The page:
February 2017: Ambio
https://www.readbyqxmd.com/read/28107770/different-parts-different-stories-climate-sensitivity-of-growth-is-stronger-in-root-collars-versus-stems-in-tundra-shrubs
#8
Pascale Ropars, Sandra Angers-Blondin, Marianne Gagnon, Isla H Myers-Smith, Esther Lévesque, Stéphane Boudreau
Shrub densification has been widely reported across the circumpolar arctic and subarctic biomes in recent years. Long-term analyses based on dendrochronological techniques applied to shrubs have linked this phenomenon to climate change. However, the multi-stemmed structure of shrubs makes them difficult to sample and therefore leads to non-uniform sampling protocols among shrub ecologists, who will favor either root collars or stems to conduct dendrochronological analyses. Through a comparative study of the use of root collars and stems of Betula glandulosa, a common North American shrub species, we evaluated the relative sensitivity of each plant part to climate variables, and assessed if this sensitivity is consistent across three different types of environments in northwestern Québec, Canada (terrace, hilltop and snowbed)...
January 20, 2017: Global Change Biology
https://www.readbyqxmd.com/read/28079308/greater-temperature-sensitivity-of-plant-phenology-at-colder-sites-implications-for-convergence-across-northern-latitudes
#9
Janet Prevéy, Mark Vellend, Nadja Rüger, Robert D Hollister, Anne D Bjorkman, Isla H Myers-Smith, Sarah C Elmendorf, Karin Clark, Elisabeth J Cooper, Bo Elberling, Anna Maria Fosaa, Gregory H R Henry, Toke T Høye, Ingibjörg Svala Jónsdóttir, Kari Klanderud, Esther Lévesque, Marguerite Mauritz, Ulf Molau, Susan M Natali, Steven F Oberbauer, Zoe A Panchen, Eric Post, Sabine B Rumpf, Niels M Schmidt, Ted Schuur, Phillip R Semenchuk, Tiffany Troxler, Jeffrey M Welker, Christian Rixen
Warmer temperatures are accelerating the phenology of organisms around the world. Temperature sensitivity of phenology might be greater in colder, higher-latitude sites than in warmer regions, in part because small changes in temperature constitute greater relative changes in thermal balance at colder sites. To test this hypothesis, we examined up to 20 years of phenology data for 47 tundra plant species at 18 high-latitude sites along a climatic gradient. Across all species, the timing of leaf emergence and flowering were more sensitive to a given increase in summer temperature at colder than warmer high-latitude locations...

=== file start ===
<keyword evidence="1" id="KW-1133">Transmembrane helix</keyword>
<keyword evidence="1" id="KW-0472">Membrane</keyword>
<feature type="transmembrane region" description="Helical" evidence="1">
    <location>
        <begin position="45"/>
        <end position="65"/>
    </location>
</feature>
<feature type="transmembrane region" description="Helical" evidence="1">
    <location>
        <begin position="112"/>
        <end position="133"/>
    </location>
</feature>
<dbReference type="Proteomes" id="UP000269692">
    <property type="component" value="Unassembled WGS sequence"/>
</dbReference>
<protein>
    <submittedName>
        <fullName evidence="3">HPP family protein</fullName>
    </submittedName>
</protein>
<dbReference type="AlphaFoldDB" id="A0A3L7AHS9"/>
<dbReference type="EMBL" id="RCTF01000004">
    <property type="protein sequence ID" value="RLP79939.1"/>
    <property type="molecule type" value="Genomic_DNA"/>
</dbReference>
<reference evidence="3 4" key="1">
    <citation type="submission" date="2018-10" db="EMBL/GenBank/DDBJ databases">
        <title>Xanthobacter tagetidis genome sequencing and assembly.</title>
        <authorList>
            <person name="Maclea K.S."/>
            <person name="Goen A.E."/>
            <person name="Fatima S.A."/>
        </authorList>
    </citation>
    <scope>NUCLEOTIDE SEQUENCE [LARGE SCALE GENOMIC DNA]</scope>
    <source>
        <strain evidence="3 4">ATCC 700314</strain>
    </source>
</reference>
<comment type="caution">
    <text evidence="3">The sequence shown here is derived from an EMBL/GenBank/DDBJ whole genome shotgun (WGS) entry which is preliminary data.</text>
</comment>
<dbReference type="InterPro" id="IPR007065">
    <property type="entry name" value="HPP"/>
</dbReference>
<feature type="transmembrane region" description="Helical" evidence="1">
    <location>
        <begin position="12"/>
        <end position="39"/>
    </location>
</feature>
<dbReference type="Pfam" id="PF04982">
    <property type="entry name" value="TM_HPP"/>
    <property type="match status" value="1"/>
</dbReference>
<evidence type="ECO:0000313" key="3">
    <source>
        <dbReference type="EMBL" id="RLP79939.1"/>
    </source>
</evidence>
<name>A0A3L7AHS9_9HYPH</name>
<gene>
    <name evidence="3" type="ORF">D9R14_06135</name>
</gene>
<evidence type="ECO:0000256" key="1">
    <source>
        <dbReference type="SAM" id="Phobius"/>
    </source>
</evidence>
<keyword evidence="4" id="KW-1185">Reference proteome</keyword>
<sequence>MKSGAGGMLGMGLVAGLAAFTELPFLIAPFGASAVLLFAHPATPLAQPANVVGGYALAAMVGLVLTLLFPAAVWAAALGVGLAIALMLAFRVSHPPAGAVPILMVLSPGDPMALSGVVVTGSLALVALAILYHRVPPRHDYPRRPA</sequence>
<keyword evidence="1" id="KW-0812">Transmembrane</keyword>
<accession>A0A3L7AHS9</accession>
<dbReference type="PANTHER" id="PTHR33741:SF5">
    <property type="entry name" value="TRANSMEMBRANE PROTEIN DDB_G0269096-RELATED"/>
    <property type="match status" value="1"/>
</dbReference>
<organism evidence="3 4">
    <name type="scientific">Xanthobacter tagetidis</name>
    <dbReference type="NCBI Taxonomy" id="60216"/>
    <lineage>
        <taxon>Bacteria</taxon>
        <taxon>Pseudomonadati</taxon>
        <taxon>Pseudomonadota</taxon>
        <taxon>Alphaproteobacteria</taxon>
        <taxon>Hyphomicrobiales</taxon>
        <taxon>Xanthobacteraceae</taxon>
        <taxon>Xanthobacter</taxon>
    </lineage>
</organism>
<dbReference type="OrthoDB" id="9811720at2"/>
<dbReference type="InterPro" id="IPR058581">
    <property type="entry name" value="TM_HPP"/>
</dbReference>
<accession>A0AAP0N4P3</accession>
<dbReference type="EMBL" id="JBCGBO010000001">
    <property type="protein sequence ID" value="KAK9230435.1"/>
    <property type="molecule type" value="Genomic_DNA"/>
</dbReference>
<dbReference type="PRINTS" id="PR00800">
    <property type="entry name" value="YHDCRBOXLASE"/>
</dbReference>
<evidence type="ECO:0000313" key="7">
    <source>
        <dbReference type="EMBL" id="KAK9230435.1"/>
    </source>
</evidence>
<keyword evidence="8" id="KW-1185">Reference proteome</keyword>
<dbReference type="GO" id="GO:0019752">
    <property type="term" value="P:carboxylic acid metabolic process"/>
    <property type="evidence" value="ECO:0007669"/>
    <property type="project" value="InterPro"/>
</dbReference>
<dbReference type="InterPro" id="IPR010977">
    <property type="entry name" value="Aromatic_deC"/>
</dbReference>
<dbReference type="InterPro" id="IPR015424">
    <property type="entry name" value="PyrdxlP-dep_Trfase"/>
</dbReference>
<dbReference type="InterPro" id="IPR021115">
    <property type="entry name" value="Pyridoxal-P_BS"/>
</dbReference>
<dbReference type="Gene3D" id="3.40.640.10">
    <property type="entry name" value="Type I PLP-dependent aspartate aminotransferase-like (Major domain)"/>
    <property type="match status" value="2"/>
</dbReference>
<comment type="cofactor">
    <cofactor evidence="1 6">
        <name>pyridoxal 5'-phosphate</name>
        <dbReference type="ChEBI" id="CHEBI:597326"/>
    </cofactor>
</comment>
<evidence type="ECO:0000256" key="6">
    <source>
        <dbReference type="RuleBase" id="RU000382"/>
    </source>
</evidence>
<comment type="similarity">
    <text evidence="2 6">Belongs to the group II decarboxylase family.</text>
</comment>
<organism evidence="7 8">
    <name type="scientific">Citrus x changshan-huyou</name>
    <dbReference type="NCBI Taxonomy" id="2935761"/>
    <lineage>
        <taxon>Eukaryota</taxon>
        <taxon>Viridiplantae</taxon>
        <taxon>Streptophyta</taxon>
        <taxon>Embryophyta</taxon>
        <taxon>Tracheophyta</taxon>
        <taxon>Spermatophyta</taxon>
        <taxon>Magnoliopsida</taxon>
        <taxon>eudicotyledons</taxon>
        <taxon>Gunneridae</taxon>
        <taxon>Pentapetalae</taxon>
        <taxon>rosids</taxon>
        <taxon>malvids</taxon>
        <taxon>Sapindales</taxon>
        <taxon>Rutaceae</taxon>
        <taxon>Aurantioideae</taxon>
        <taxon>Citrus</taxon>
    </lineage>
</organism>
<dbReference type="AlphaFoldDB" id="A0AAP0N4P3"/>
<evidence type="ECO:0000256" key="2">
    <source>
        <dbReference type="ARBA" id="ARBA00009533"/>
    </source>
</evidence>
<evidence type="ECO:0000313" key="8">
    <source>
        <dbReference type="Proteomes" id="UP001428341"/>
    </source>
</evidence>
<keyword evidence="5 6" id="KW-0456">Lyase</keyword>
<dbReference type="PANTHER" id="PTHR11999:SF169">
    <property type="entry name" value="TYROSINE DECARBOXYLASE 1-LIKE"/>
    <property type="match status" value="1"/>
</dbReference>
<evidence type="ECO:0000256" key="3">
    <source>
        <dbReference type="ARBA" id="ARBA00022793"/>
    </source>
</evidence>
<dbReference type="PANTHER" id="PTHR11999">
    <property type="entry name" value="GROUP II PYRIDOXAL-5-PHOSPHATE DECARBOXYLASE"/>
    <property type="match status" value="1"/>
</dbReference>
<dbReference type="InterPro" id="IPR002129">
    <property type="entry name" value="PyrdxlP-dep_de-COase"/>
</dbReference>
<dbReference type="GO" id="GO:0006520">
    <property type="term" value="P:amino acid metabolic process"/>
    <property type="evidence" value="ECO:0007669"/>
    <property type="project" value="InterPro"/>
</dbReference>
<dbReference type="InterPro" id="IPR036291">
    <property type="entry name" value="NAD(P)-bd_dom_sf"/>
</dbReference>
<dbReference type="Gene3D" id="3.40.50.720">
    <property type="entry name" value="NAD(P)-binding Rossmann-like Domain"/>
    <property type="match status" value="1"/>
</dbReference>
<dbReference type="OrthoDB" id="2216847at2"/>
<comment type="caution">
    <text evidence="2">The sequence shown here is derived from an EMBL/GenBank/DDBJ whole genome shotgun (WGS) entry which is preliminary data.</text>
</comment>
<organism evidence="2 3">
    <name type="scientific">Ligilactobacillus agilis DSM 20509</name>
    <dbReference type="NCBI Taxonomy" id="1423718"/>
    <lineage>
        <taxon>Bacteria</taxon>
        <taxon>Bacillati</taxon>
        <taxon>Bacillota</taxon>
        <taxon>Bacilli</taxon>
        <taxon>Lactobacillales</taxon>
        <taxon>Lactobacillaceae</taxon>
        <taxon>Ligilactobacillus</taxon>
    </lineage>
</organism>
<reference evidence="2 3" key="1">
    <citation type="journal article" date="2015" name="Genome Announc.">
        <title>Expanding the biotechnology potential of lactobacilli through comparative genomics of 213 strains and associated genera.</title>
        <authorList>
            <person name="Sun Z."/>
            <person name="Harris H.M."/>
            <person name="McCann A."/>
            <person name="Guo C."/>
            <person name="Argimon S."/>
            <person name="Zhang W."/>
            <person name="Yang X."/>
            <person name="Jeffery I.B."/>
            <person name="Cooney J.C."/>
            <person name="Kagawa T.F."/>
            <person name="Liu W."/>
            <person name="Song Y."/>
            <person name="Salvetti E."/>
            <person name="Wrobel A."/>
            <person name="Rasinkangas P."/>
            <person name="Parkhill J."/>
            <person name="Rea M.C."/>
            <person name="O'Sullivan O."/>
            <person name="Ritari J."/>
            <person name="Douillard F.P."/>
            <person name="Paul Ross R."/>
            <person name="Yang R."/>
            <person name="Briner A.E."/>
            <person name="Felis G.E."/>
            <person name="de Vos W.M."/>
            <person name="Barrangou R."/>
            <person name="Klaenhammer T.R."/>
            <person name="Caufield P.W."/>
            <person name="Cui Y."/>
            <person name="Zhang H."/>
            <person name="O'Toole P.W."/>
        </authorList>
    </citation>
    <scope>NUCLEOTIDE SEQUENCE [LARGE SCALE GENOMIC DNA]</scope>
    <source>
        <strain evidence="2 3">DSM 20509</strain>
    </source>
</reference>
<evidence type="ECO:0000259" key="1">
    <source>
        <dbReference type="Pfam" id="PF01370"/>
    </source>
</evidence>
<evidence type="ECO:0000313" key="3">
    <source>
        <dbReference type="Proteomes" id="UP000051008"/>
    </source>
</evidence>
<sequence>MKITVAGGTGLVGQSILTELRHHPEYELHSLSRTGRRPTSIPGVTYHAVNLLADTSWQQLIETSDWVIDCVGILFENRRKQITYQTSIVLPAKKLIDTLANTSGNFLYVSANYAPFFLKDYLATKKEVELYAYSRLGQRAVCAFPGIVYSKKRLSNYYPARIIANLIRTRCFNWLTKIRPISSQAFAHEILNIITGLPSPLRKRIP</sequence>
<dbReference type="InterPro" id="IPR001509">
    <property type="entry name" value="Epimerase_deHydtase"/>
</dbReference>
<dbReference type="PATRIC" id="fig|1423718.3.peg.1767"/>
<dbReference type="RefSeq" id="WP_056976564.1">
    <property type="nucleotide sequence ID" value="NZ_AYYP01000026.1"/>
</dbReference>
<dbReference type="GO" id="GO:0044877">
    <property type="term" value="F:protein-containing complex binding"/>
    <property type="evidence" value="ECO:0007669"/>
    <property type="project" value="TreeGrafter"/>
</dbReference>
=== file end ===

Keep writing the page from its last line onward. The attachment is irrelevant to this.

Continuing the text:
January 11, 2017: Global Change Biology
https://www.readbyqxmd.com/read/28063181/climatic-warming-strengthens-a-positive-feedback-between-alpine-shrubs-and-fire
#10
James S Camac, Richard J Williams, Carl-Henrik Wahren, Ary A Hoffmann, Peter A Vesk
Climate change is expected to increase fire activity and woody plant encroachment in arctic and alpine landscapes. However, the extent to which these increases interact to affect the structure, function and composition of alpine ecosystems is largely unknown. Here we use field surveys and experimental manipulations to examine how warming and fire affect recruitment, seedling growth and seedling survival in four dominant Australian alpine shrubs. We found that fire increased establishment of shrub seedlings by as much as 33-fold...
January 7, 2017: Global Change Biology
https://www.readbyqxmd.com/read/28062107/diurnal-evolution-of-the-temperature-sensitivity-of-co2-efflux-in-permafrost-soils-under-control-and-warm-conditions
#11
Julien Fouché, Catherine Keller, Michel Allard, Jean Paul Ambrosi
Cryosols contain ~33% of the global soil organic carbon. Cryosol warming and permafrost degradation may enhance the CO2 release to the atmosphere through the microbial decomposition. Despite the large carbon pool, the permafrost carbon feedback on the climate remains uncertain. In this study, we aimed at better understanding the diurnal evolution of the temperature sensitivity of CO2 efflux in Cryosols. A Histic Cryosol and a Turbic Cryosol were instrumented in tussock tundra ecosystems near Salluit (Nunavik, Canada)...
January 3, 2017: Science of the Total Environment
https://www.readbyqxmd.com/read/28028549/ssunique-detecting-sequence-novelty-in-microbiome-surveys
#12
Michael D J Lynch, Josh D Neufeld
High-throughput sequencing of small-subunit (SSU) rRNA genes has revolutionized understanding of microbial communities and facilitated investigations into ecological dynamics at unprecedented scales. Such extensive SSU rRNA gene sequence libraries, constructed from DNA extracts of environmental or host-associated samples, often contain a substantial proportion of unclassified sequences, many representing organisms with novel taxonomy (taxonomic "blind spots") and potentially unique ecology. Indeed, these novel taxonomic lineages are associated with so-called microbial "dark matter," which is the genomic potential of these lineages...
November 2016: MSystems
https://www.readbyqxmd.com/read/27994976/diversity-taxonomic-composition-and-functional-aspects-of-fungal-communities-in-living-senesced-and-fallen-leaves-at-five-sites-across-north-america
#13
Jana M U'Ren, A Elizabeth Arnold
BACKGROUND: Fungal endophytes inhabit symptomless, living tissues of all major plant lineages to form one of earth's most prevalent groups of symbionts. Many reproduce from senesced and/or decomposing leaves and can produce extracellular leaf-degrading enzymes, blurring the line between symbiotrophy and saprotrophy. To better understand the endophyte-saprotroph continuum we compared fungal communities and functional traits of focal strains isolated from living leaves to those isolated from leaves after senescence and decomposition, with a focus on foliage of woody plants in five biogeographic provinces ranging from tundra to subtropical scrub forest...
2016: PeerJ
https://www.readbyqxmd.com/read/27974492/highly-individualistic-rates-of-plant-phenological-advance-associated-with-arctic-sea-ice-dynamics